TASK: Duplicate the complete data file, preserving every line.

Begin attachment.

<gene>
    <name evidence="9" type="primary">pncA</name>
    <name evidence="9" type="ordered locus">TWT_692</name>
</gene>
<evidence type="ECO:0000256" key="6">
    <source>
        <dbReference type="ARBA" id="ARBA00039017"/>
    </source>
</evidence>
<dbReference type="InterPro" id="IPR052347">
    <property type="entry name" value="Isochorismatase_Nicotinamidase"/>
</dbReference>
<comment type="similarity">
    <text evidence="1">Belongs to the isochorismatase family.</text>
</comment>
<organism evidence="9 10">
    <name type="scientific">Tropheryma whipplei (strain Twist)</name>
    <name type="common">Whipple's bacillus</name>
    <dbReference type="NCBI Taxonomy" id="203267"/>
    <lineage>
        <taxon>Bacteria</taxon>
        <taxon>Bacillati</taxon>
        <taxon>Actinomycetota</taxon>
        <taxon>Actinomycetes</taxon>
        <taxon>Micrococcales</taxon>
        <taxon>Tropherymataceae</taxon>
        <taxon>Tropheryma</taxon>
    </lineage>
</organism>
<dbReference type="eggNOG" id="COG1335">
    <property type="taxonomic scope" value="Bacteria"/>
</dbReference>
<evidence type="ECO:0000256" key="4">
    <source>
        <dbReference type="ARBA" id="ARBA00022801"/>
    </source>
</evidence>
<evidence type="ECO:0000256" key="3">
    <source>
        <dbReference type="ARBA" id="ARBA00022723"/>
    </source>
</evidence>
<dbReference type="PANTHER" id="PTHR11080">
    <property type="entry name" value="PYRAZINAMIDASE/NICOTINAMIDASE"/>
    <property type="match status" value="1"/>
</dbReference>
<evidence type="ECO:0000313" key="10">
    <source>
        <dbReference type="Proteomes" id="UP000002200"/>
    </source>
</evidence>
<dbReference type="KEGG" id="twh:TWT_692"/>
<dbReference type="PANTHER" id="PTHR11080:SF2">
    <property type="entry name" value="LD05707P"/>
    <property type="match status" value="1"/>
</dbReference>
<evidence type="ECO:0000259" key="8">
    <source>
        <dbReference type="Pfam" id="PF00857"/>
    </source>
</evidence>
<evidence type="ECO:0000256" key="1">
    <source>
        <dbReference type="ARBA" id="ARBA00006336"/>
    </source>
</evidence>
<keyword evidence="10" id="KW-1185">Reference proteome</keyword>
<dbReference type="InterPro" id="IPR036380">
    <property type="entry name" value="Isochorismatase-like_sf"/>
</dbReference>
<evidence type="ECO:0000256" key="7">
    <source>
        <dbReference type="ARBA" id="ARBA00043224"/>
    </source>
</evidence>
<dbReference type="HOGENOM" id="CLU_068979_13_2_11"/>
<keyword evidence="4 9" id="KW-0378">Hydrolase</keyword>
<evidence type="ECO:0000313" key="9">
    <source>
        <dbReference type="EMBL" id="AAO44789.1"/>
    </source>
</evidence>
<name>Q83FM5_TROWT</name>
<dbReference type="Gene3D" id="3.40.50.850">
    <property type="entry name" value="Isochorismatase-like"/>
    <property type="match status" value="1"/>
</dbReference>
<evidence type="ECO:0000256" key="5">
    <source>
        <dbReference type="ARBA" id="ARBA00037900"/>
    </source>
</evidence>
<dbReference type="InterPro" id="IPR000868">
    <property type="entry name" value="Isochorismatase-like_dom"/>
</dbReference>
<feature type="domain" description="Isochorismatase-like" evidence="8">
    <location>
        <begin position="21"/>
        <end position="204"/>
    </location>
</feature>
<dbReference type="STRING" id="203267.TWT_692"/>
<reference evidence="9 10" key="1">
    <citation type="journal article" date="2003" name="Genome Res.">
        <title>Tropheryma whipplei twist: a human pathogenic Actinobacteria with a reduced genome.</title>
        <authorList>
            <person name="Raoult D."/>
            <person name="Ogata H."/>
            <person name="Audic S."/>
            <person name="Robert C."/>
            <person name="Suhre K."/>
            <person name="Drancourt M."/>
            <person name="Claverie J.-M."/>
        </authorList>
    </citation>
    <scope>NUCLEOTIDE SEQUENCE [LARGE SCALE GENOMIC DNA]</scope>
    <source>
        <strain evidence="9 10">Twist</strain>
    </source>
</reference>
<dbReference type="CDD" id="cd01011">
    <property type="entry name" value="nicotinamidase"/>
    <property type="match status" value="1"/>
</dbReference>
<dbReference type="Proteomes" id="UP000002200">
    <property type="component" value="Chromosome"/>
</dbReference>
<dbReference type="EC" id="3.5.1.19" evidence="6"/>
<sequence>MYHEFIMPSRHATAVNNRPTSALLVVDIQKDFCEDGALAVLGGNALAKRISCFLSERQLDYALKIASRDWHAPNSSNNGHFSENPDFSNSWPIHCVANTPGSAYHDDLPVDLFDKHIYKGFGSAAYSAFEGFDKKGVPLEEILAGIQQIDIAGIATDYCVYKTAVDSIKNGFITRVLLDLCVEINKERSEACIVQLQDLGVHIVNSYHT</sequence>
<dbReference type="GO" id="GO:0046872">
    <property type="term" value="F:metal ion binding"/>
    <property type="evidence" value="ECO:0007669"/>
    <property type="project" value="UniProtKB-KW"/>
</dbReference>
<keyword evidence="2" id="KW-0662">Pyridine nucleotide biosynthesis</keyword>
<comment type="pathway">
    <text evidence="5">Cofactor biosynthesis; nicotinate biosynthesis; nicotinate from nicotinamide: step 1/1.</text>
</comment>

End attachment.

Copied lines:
<gene>
    <name evidence="9" type="primary">pncA</name>
    <name evidence="9" type="ordered locus">TWT_692</name>
</gene>
<evidence type="ECO:0000256" key="6">
    <source>
        <dbReference type="ARBA" id="ARBA00039017"/>
    </source>
</evidence>
<dbReference type="InterPro" id="IPR052347">
    <property type="entry name" value="Isochorismatase_Nicotinamidase"/>
</dbReference>
<comment type="similarity">
    <text evidence="1">Belongs to the isochorismatase family.</text>
</comment>
<organism evidence="9 10">
    <name type="scientific">Tropheryma whipplei (strain Twist)</name>
    <name type="common">Whipple's bacillus</name>
    <dbReference type="NCBI Taxonomy" id="203267"/>
    <lineage>
        <taxon>Bacteria</taxon>
        <taxon>Bacillati</taxon>
        <taxon>Actinomycetota</taxon>
        <taxon>Actinomycetes</taxon>
        <taxon>Micrococcales</taxon>
        <taxon>Tropherymataceae</taxon>
        <taxon>Tropheryma</taxon>
    </lineage>
</organism>
<dbReference type="eggNOG" id="COG1335">
    <property type="taxonomic scope" value="Bacteria"/>
</dbReference>
<evidence type="ECO:0000256" key="4">
    <source>
        <dbReference type="ARBA" id="ARBA00022801"/>
    </source>
</evidence>
<evidence type="ECO:0000256" key="3">
    <source>
        <dbReference type="ARBA" id="ARBA00022723"/>
    </source>
</evidence>
<dbReference type="PANTHER" id="PTHR11080">
    <property type="entry name" value="PYRAZINAMIDASE/NICOTINAMIDASE"/>
    <property type="match status" value="1"/>
</dbReference>
<evidence type="ECO:0000313" key="10">
    <source>
        <dbReference type="Proteomes" id="UP000002200"/>
    </source>
</evidence>
<dbReference type="KEGG" id="twh:TWT_692"/>
<dbReference type="PANTHER" id="PTHR11080:SF2">
    <property type="entry name" value="LD05707P"/>
    <property type="match status" value="1"/>
</dbReference>
<evidence type="ECO:0000259" key="8">
    <source>
        <dbReference type="Pfam" id="PF00857"/>
    </source>
</evidence>
<evidence type="ECO:0000256" key="1">
    <source>
        <dbReference type="ARBA" id="ARBA00006336"/>
    </source>
</evidence>
<keyword evidence="10" id="KW-1185">Reference proteome</keyword>
<dbReference type="InterPro" id="IPR036380">
    <property type="entry name" value="Isochorismatase-like_sf"/>
</dbReference>
<evidence type="ECO:0000256" key="7">
    <source>
        <dbReference type="ARBA" id="ARBA00043224"/>
    </source>
</evidence>
<dbReference type="HOGENOM" id="CLU_068979_13_2_11"/>
<keyword evidence="4 9" id="KW-0378">Hydrolase</keyword>
<evidence type="ECO:0000313" key="9">
    <source>
        <dbReference type="EMBL" id="AAO44789.1"/>
    </source>
</evidence>
<name>Q83FM5_TROWT</name>
<dbReference type="Gene3D" id="3.40.50.850">
    <property type="entry name" value="Isochorismatase-like"/>
    <property type="match status" value="1"/>
</dbReference>
<evidence type="ECO:0000256" key="5">
    <source>
        <dbReference type="ARBA" id="ARBA00037900"/>
    </source>
</evidence>
<dbReference type="InterPro" id="IPR000868">
    <property type="entry name" value="Isochorismatase-like_dom"/>
</dbReference>
<feature type="domain" description="Isochorismatase-like" evidence="8">
    <location>
        <begin position="21"/>
        <end position="204"/>
    </location>
</feature>
<dbReference type="STRING" id="203267.TWT_692"/>
<reference evidence="9 10" key="1">
    <citation type="journal article" date="2003" name="Genome Res.">
        <title>Tropheryma whipplei twist: a human pathogenic Actinobacteria with a reduced genome.</title>
        <authorList>
            <person name="Raoult D."/>
            <person name="Ogata H."/>
            <person name="Audic S."/>
            <person name="Robert C."/>
            <person name="Suhre K."/>
            <person name="Drancourt M."/>
            <person name="Claverie J.-M."/>
        </authorList>
    </citation>
    <scope>NUCLEOTIDE SEQUENCE [LARGE SCALE GENOMIC DNA]</scope>
    <source>
        <strain evidence="9 10">Twist</strain>
    </source>
</reference>
<dbReference type="CDD" id="cd01011">
    <property type="entry name" value="nicotinamidase"/>
    <property type="match status" value="1"/>
</dbReference>
<dbReference type="Proteomes" id="UP000002200">
    <property type="component" value="Chromosome"/>
</dbReference>
<dbReference type="EC" id="3.5.1.19" evidence="6"/>
<sequence>MYHEFIMPSRHATAVNNRPTSALLVVDIQKDFCEDGALAVLGGNALAKRISCFLSERQLDYALKIASRDWHAPNSSNNGHFSENPDFSNSWPIHCVANTPGSAYHDDLPVDLFDKHIYKGFGSAAYSAFEGFDKKGVPLEEILAGIQQIDIAGIATDYCVYKTAVDSIKNGFITRVLLDLCVEINKERSEACIVQLQDLGVHIVNSYHT</sequence>
<dbReference type="GO" id="GO:0046872">
    <property type="term" value="F:metal ion binding"/>
    <property type="evidence" value="ECO:0007669"/>
    <property type="project" value="UniProtKB-KW"/>
</dbReference>
<keyword evidence="2" id="KW-0662">Pyridine nucleotide biosynthesis</keyword>
<comment type="pathway">
    <text evidence="5">Cofactor biosynthesis; nicotinate biosynthesis; nicotinate from nicotinamide: step 1/1.</text>
</comment>